Argentinian President Milei celebrates: inflation below 10 percent

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Written By Maya Cantina

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Despite inflation of almost 300 percent in the past twelve months, the right-wing government is celebrating its austerity measures. Poverty in Argentina is increasing.

Javier Milei

Argentinian President Javier Milei Photo: David Swanson/Reuters

BUENOS AIRES taz | “GOOOOOOOOOOOOL…!!!,” Argentina’s right-wing populist president Javier Milei rejoiced on Tuesday on platform X. The statistics office had just reported an inflation rate of 8.8 percent for April. The fact that monthly inflation has returned to single digits for the first time in six months has sparked outrage from the office holder since late December.

By falling below the magical limit of 10 percent, Milei has fulfilled one of his election promises. Consumer prices in Argentina have risen by 289.4 percent in the past twelve months. Was the inflation rate rose to 25.5 percent in the first month of Milei’s term, since then it has fallen continuously. A further decline is expected for May. The main reason for this is the libertarian president’s brutal austerity policies, which are strangling demand and consumption and forcing suppliers to keep price increases moderate.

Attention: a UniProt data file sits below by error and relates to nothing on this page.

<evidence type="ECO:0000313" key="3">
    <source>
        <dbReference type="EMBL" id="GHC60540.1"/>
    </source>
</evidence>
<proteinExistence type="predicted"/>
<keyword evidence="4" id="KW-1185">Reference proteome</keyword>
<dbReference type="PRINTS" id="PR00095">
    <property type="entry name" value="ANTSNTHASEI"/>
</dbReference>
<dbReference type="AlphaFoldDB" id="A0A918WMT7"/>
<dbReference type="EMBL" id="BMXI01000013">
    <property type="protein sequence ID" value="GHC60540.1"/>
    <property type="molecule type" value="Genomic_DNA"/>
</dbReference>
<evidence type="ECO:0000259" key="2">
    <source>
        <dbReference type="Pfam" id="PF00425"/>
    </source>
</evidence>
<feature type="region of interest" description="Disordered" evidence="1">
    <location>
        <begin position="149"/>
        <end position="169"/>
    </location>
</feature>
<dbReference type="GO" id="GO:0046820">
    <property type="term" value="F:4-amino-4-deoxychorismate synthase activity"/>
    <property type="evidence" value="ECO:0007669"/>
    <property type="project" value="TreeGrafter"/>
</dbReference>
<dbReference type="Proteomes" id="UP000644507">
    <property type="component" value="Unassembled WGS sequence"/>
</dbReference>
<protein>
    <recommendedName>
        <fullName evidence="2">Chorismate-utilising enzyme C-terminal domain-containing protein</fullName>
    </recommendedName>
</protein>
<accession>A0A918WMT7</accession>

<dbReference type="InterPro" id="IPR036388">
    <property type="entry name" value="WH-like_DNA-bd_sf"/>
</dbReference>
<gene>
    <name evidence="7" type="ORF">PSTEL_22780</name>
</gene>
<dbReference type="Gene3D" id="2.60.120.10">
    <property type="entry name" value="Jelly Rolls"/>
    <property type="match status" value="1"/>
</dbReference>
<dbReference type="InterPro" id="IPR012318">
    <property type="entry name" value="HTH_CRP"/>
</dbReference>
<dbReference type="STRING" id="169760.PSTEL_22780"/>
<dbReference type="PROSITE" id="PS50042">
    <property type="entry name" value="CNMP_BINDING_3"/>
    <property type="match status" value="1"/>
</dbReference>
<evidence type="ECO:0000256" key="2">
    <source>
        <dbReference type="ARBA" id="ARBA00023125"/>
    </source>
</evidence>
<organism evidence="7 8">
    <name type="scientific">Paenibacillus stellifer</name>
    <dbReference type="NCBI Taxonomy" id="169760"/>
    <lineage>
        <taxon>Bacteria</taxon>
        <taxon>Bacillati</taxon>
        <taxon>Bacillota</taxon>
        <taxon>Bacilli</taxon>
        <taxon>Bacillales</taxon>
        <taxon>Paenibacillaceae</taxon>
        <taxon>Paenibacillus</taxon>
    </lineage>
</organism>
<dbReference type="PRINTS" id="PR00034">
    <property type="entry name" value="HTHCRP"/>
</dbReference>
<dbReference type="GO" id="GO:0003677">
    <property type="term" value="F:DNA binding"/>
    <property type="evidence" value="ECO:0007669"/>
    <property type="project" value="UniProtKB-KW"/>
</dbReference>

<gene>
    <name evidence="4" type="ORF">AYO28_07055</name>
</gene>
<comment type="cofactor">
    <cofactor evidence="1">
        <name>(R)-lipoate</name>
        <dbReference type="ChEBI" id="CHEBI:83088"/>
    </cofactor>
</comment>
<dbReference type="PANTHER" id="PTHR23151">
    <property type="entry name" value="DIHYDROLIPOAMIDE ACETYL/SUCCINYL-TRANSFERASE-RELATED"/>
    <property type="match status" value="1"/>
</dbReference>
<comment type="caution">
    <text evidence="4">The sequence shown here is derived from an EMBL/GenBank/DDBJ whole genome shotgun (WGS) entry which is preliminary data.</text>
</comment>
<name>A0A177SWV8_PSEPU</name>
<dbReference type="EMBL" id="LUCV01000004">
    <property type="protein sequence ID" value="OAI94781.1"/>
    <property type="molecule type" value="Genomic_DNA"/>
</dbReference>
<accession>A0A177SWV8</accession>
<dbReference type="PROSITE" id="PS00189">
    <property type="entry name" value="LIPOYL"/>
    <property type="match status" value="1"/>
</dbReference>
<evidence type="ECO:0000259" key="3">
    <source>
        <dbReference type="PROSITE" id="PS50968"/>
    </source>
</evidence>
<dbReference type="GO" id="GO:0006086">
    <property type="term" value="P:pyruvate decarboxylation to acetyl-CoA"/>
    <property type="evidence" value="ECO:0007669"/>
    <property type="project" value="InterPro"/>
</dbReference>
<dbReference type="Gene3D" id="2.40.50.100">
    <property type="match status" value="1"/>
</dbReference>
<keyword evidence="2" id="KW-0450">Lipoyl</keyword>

For Milei it is once again a financial success. Country risk for international loans has halved since his election victory, prices of Argentine corporate shares and government bonds have risen, the central bank is building up reserves and in April Milei announced the first quarterly surplus on the budget in more than fifteen years.

This was also achieved through drastic budget cuts. No wonder the International Monetary Fund confirmed on Monday that its main debtor had exceeded its plan. “All performance criteria were exceeded,” the fund wrote in the balance sheet its mandatory quarterly assessment of the country.

May everything go well tomorrow

This means that there is nothing to prevent the IMF from transferring $800 million to the government in Buenos Aires, which the government can use to pay off its obligations to the fund. Argentina is still by far the fund’s largest debtor. The country still has nothing of what was agreed in 2018 Able to repay a $44 billion loan.

While the financial world celebrates Milei and its rigorous austerity policies, the social costs are becoming increasingly severe. Despite falling inflation rates, prices rose by 65 percent in the first four months of the year. For more and more families, their income no longer continues until the end of the month. According to estimates from the renowned University of Torcuato Di Tella, the number of poor increased by 3.2 million between January and March. At the end of March, 22.6 million of Argentina’s 46.8 million lived below the poverty line, which amounts to 735 euros for a family of four.

Nevertheless, there is popular support for his policies in all studies more than 50 percent. Besides the drop in inflation, the main reasons for this are the memory of the previous government, the lack of alternatives – and the desire for everything to go well.



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